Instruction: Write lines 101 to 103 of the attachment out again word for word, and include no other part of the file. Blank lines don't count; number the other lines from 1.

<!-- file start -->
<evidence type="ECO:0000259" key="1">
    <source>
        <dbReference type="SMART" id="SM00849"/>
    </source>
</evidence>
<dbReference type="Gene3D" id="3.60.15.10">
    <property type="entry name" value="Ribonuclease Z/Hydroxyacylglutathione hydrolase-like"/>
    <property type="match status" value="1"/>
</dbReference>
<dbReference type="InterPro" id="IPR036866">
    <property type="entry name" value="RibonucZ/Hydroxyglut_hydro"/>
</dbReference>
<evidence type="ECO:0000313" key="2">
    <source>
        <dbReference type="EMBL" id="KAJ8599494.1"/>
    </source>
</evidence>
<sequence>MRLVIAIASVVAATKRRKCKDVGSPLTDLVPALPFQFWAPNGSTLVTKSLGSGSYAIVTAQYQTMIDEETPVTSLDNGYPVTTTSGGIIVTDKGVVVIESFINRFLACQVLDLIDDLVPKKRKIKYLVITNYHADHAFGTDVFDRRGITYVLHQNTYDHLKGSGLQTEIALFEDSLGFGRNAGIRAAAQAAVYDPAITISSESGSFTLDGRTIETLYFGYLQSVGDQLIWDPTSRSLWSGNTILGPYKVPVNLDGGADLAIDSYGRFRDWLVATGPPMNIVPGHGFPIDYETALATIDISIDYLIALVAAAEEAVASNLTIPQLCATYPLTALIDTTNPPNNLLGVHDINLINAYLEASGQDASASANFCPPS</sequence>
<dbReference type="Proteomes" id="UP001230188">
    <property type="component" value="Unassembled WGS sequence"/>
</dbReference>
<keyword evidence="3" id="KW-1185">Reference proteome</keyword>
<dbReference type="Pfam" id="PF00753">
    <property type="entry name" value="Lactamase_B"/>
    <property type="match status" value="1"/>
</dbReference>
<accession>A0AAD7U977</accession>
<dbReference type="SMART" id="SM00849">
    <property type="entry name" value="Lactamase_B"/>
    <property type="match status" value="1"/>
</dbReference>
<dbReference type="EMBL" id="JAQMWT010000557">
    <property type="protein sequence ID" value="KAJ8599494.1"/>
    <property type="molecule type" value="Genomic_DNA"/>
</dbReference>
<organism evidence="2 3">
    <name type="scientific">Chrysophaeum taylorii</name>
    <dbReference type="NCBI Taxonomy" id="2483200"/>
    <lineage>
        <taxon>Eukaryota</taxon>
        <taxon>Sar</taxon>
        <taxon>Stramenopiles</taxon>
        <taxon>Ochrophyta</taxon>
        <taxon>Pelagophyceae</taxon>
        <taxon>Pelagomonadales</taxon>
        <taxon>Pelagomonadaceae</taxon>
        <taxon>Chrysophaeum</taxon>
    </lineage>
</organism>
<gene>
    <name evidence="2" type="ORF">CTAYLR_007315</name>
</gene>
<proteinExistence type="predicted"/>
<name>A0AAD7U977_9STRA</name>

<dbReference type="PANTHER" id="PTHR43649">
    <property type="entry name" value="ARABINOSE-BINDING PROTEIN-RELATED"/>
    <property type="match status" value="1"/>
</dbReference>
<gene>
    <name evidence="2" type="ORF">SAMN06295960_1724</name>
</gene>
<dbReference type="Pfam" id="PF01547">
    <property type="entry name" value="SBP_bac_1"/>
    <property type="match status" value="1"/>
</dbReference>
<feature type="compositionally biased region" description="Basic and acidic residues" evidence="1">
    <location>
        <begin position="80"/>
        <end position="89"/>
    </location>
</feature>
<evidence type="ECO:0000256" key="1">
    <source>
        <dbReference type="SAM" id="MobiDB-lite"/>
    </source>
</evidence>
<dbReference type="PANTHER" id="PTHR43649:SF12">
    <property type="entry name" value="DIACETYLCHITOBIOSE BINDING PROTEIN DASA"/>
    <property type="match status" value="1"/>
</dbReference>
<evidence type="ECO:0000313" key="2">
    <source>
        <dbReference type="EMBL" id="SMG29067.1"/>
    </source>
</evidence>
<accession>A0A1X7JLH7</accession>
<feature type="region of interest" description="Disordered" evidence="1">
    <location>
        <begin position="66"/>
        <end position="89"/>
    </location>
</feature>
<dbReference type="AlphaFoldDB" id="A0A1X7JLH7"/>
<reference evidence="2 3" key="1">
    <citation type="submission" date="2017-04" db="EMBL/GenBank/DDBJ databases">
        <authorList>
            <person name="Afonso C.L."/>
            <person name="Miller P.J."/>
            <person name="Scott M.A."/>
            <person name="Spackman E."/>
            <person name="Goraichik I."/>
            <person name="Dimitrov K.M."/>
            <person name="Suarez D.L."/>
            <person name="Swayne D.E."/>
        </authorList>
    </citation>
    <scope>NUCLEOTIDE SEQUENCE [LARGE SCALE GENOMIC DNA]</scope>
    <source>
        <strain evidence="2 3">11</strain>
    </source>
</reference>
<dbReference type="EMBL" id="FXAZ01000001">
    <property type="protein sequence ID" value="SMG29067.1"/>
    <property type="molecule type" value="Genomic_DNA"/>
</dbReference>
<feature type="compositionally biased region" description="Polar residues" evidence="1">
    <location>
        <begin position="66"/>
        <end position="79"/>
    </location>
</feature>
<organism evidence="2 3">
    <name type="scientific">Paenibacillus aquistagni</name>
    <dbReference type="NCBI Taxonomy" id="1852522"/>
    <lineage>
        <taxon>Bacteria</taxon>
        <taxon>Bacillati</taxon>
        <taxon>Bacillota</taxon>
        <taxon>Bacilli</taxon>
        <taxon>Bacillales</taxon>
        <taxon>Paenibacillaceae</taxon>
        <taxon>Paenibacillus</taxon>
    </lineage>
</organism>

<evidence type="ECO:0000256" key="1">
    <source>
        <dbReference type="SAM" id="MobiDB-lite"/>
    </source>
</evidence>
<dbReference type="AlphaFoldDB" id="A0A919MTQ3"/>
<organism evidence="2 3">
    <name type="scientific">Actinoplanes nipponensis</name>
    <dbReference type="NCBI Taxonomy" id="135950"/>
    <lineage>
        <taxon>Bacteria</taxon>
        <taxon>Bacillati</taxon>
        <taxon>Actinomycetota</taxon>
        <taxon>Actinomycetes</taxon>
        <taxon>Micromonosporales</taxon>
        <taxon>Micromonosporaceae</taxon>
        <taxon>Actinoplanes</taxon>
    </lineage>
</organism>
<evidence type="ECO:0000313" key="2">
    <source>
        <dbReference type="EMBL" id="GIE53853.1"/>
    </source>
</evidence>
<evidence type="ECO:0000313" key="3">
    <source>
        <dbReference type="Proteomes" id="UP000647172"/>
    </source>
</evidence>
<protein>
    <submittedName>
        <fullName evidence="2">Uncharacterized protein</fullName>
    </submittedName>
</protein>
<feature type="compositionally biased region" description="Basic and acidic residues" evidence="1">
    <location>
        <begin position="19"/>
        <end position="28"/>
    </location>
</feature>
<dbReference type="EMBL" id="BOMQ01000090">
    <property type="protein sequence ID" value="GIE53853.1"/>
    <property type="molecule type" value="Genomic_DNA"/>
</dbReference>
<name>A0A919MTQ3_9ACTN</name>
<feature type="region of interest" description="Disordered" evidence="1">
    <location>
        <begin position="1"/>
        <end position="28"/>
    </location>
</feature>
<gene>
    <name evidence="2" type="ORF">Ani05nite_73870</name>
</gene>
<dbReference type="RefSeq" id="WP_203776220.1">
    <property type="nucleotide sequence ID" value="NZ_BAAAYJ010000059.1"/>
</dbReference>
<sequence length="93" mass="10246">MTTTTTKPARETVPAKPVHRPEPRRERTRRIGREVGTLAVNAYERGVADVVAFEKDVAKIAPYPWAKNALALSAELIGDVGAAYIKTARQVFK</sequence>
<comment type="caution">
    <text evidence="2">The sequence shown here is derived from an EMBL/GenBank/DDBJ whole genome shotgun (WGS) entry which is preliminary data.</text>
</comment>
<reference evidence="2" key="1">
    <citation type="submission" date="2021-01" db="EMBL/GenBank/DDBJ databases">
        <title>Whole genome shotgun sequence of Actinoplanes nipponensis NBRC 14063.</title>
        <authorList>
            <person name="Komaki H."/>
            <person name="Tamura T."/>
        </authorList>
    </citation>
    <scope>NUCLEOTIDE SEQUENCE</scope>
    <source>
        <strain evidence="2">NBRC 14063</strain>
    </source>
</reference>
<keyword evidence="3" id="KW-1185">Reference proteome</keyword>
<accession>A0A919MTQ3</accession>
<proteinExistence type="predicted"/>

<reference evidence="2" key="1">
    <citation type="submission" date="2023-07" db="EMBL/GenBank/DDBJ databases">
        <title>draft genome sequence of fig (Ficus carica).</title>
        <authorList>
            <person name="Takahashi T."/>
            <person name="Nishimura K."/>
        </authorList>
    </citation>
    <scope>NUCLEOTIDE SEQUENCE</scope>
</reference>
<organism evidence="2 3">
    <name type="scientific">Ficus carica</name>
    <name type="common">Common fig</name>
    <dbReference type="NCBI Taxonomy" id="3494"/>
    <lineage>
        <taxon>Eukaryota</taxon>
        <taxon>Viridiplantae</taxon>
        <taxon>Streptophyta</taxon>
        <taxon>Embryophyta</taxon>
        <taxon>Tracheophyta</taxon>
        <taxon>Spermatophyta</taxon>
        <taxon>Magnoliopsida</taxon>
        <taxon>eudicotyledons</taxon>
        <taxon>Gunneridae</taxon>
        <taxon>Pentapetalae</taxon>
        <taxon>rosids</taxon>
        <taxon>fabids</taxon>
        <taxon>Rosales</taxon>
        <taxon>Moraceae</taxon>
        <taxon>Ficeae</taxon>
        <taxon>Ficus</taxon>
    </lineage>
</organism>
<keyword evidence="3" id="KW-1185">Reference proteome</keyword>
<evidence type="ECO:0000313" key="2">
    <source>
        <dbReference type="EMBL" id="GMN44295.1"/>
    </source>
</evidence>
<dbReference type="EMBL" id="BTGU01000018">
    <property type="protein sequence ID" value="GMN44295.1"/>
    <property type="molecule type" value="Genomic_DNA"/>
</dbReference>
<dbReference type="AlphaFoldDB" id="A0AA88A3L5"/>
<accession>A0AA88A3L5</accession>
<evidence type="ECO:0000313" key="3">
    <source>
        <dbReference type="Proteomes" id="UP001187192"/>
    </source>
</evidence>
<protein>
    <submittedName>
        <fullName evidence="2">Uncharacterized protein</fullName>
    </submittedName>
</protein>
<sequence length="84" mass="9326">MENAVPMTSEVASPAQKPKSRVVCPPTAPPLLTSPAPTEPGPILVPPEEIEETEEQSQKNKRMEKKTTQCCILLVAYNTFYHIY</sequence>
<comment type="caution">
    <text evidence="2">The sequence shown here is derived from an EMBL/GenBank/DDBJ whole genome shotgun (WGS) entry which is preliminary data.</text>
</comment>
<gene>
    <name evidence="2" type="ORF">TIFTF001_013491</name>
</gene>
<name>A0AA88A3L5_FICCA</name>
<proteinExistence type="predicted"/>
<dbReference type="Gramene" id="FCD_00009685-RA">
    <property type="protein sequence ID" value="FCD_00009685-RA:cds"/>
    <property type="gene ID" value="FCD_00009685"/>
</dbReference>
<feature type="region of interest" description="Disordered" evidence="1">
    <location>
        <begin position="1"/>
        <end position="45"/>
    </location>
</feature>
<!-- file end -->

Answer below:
            <person name="Goraichik I."/>
            <person name="Dimitrov K.M."/>
            <person name="Suarez D.L."/>